Mines were still very evident and many exploded with dire consequences to camels and roving donkeys as well as some near misses with we soldiers who were inquisitive enough to fiddle once too  often.   I watched the disposal of a very small Anti-Personnel mine that had clearly been left on top of something much larger.  The resulting explosion was like a nuclear bomb going off with a  huge mushrom cloud of Libyan dust and sand that had us trying to outrun the stone laden downpour, unsucessfully!

 

Anyway, his story is still good if a bit romantic.

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The_Challenger #7 Posted 11 February 2015 - 08:29 PM

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View PostTonanti216, on 11 February 2015 - 11:29 AM, said:

A nicely written story but there was one thing that kept nagging at me.  I have been to Libya and Tobruk in particular and I can't recall any soft sand or sand dune like places.  All I can remember is concrete hard scrub sand that we had to use pneumatic drills to make holes for tent pins!  There was plenty of dust and in the heat of the summer great clouds of hot most sand would blow from the south towards to coast getting into every part of our vehicles, tents and our bodies!!  I had sand in my ears and it felt like every other orifice after one of these storms.  Open Land Rovers would need to be cleared of sand so that we could get our feet on the pedals.  The armour (Centurians and FV 432's seemed to manage to stay free of sand inside).  My greatest fun was driving an International Half Track from a really sandy spot back to our base at a place called Timimi when most of my driving was undertaken standing up as the seat was too hard on thebackside with all the bouncing around over the hard desert.  When I took my cap and goggles off I looked like a Panda.  The cemetary at Accroma (Knightbridge Box) is a truly emotional spot.  It is tranquil and as you cross through the arched gateway I am sure the temperature drops a degree or two.  When I visited there was lush grass in small area that was tended by an elderly Arab.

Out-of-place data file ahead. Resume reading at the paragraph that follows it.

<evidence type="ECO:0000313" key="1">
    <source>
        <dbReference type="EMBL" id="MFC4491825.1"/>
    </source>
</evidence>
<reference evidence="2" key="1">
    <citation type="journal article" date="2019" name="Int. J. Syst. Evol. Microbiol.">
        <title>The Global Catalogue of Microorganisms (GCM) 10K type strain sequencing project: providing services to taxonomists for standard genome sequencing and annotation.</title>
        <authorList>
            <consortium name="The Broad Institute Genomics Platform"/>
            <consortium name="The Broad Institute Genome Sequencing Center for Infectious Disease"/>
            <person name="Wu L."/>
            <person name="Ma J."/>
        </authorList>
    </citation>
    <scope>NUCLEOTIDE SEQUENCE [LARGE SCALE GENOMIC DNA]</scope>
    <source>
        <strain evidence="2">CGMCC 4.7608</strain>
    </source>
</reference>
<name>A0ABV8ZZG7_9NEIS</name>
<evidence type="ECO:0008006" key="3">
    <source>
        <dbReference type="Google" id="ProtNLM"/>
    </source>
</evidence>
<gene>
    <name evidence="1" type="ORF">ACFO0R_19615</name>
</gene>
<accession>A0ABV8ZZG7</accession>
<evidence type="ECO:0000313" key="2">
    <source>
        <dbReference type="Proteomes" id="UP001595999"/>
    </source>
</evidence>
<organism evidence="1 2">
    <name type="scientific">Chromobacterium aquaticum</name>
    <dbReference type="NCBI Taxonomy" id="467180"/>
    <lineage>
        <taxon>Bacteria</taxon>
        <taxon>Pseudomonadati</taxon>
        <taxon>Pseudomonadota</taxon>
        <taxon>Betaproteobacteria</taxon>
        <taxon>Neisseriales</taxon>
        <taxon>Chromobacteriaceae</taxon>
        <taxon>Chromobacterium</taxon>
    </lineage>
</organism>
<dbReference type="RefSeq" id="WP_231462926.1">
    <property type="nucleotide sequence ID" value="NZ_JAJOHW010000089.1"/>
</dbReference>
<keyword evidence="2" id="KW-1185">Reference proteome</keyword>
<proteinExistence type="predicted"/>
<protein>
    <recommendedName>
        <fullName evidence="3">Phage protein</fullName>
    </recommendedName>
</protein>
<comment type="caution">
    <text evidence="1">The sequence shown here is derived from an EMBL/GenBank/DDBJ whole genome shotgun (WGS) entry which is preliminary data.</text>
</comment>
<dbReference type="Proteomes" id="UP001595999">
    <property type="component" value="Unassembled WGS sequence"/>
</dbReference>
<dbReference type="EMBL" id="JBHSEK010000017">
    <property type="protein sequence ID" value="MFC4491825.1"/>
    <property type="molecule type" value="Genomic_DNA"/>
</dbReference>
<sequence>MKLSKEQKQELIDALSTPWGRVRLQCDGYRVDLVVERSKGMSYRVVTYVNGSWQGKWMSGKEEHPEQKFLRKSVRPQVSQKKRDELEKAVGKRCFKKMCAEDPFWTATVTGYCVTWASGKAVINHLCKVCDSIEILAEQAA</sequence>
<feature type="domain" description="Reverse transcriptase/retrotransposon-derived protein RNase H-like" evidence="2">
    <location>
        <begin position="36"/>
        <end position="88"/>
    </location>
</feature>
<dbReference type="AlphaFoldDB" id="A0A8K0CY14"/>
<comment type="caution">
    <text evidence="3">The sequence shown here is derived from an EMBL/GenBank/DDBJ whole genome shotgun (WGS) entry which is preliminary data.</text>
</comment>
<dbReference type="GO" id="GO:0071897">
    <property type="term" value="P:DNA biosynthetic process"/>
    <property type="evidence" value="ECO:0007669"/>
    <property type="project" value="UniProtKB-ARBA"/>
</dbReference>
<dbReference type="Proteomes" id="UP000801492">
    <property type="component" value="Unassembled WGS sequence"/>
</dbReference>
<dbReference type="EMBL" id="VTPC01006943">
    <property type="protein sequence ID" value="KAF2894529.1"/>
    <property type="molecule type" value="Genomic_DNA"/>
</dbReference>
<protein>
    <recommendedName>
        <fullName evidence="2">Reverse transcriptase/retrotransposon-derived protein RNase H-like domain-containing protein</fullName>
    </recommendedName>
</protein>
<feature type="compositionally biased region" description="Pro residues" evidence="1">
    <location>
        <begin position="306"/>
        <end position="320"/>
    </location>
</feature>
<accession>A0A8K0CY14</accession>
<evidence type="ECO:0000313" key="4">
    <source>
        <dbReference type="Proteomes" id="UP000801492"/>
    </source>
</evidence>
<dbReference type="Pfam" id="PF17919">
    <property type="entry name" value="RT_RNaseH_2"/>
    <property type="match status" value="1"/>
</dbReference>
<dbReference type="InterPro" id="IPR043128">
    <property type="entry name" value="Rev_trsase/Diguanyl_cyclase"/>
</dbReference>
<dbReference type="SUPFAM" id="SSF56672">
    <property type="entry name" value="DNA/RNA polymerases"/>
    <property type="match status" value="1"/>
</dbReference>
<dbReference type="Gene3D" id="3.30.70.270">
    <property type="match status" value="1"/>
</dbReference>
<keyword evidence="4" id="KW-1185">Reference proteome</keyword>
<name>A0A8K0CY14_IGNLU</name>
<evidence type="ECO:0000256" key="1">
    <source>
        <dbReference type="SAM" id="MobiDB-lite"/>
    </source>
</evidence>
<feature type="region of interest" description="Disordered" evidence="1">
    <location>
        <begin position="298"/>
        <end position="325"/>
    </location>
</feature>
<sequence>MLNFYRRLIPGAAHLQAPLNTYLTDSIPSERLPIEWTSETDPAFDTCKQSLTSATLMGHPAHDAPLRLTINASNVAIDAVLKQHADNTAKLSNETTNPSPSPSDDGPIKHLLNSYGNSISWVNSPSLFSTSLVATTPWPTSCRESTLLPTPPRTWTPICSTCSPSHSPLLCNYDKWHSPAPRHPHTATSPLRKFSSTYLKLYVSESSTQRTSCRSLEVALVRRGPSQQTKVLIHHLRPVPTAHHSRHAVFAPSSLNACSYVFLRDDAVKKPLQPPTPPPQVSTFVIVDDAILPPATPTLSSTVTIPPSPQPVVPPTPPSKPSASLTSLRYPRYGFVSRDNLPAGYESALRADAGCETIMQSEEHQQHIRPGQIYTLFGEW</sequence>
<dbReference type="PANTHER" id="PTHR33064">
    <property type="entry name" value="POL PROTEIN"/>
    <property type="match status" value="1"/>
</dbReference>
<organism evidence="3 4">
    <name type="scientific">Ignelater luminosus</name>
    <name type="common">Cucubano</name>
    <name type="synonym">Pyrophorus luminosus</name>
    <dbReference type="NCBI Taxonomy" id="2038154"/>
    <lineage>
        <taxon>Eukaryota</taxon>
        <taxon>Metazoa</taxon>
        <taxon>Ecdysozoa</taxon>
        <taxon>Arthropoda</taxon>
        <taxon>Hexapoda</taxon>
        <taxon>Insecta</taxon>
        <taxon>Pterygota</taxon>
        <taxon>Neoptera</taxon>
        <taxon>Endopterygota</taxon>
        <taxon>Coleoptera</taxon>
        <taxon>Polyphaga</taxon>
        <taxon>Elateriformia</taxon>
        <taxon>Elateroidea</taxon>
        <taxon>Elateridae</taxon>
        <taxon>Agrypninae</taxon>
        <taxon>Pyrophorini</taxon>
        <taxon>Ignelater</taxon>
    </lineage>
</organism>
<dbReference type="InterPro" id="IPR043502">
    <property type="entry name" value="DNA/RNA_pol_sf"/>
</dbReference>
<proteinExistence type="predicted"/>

The three hour drive from Tobruk to TImimi was interesting too, with several WW2 trench lines and bunkers visible.  Some of these with cartoons drawn on the "walls" and other left overs.   Huge piles of banding wire were often seen as well as the British petrol containers that were used before Jerry cans.

Mines were still very evident and many exploded with dire consequences to camels and roving donkeys as well as some near misses with we soldiers who were inquisitive enough to fiddle once too  often.   I watched the disposal of a very small Anti-Personnel mine that had clearly been left on top of something much larger.  The resulting explosion was like a nuclear bomb going off with a  huge mushrom cloud of Libyan dust and sand that had us trying to outrun the stone laden downpour, unsucessfully!

 

Anyway, his story is still good if a bit romantic.

Nice observations thanks for this, as you say allow for some degree of authors romanticism.